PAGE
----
Honors: Alex Briggs, Jayden Cates, Riley Crocker, Devyn DeLeonardis, Trevor Donahue, Emma Junkins, Summer Lindblom, Dillon Nelson and Jordyn Plourd.

China Middle School honor roll

photo source:


High honors: Carter Brockway, Ashlee Camillo, Lauren Cowing, Lillian Crommett, Kalli Duvall, Clara French, Serena Hotham, Parker Hunter, Abigail McDonough, Shannon McDonough, Noah Pelletier, Justin Reed, Laney Robitaille, Avery Ross, Carlee Sanborn, Aislynn Savage, Parker Studholme and Dalorice Vires.

Honors: Haileigh Allen, Jayda Bickford, Keenan Clark, Dylan Cooley, Lucas Farrington, Brooke Lee, Jackson Levesque, Sadie Pierce, Kyle Scott and Larissa Steeves.


High honors: London Catle, Madeline Clement-Cargill, Clkaire Davis, Sylvia Davis, April Dutilly, Faith Given, Kasen Kelley, Bayley Nickles, Ruby Pearson, Elijah Pelkey, Desirae Proctor, Christian Salvadori, Jaelyn Seamon, Madelynn Spencer and Abigial Studholme.

Honors: Brock Bowden, MacKenzie Chasem, Gavin Clark, Colby Hardy, Willow Haschalk, Easton Houghton, Laylah Leach, Nathaniel Levesque, Hayden Little, Aurora Littrell, Jeremy McKay, Jack Murray, Michael Richardson, Benjamin Severy, Nichala Small, Kayla Stred, Phoebe Taylor, Kamryn Turner and Alexander Walker.


High honors: Isaac Audette, Khloe Clark, Connor Crommett, Logan Dow, Nolan Dow, Bella Dutilly, Isabella Farrington, Danica Ferris, Scott Fitts, Kaylee Grierson, Johanna Jacobs, Peyton Kibbin, Kate McGlew, Annie Miragliuolo, Natalie Peaslee, Bryson Pettengill, Caylee Putek, Jessika Shaw, Gabriel Studholme and Sabrina Sutdholme.

Honors: Delia Bailey, Mason Carrillo, Landen DeCosta, Kelsie Dunn, James Goodwin, Connor Hardesty, Chase Hester, Wyatt Michaud, Hadleigh Morin, Haile Pierce, Dylan Proctor, Mason Reed-Prosser, Julianna Ripley, Dylan Saucier, Blake Spry, Colby Spry and Matthew Vernesoni.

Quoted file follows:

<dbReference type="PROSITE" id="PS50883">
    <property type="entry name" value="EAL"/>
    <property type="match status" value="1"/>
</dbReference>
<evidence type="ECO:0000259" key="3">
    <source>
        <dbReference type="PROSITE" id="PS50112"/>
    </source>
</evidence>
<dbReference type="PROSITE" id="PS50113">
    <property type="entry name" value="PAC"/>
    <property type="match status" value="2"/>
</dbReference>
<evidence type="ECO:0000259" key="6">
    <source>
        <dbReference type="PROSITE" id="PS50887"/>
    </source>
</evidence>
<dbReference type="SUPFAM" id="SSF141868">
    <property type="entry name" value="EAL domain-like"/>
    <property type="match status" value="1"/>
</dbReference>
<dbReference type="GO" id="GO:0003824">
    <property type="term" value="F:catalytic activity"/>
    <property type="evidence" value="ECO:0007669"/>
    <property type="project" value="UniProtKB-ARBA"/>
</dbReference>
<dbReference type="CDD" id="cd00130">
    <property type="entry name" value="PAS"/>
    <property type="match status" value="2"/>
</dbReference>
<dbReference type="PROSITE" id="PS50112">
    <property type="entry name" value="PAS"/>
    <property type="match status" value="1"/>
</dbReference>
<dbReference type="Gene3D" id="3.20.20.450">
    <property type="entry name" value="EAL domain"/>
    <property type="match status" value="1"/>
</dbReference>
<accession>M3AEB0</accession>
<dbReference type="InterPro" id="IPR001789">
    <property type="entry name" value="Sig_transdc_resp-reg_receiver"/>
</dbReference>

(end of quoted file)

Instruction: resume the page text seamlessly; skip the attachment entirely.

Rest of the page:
High honors: Dawson Baker, Mackenzie Bowden, Jackson Bryant, Trevor French, Tyler Gagnon, Landon Larochelle, Bella Lefferts, Lainey McFarland, Ava Miragliuolo, Liam Ross, Maxine Spencer, Amelia Spry, Ethan Studholme, Dalton Stufflebeam, Kallie Turner and Brian Walker.

Honors: Alexxander Catassi, Dante Farrell, Myla Gower, Madison Levesque, Mason Mattingly, Alexander Mayo, Clara Monroe, Nolan Pierce, Reed Pilsbury, Keegan Sears, Braelyn Waters and Leah Watson.

POETRY CORNER: God’s Wonders

God’s Wonders

by Marilou Suchar

Did you ever taste the ocean?
Is it really salty brine?

Did you ever see a rainbow,
And wish it were all mine?

Did you ever throw a stone,
And watch it make a ring?

Did you ever catch a firefly
And hold it in your hand?

Did you ever drag your feet
And hear the singing sand?

We walked along the shore,
He showed me all and more

The birds, the shells and tide
From me, did nothing hide.

In my heart these memories abide – forever.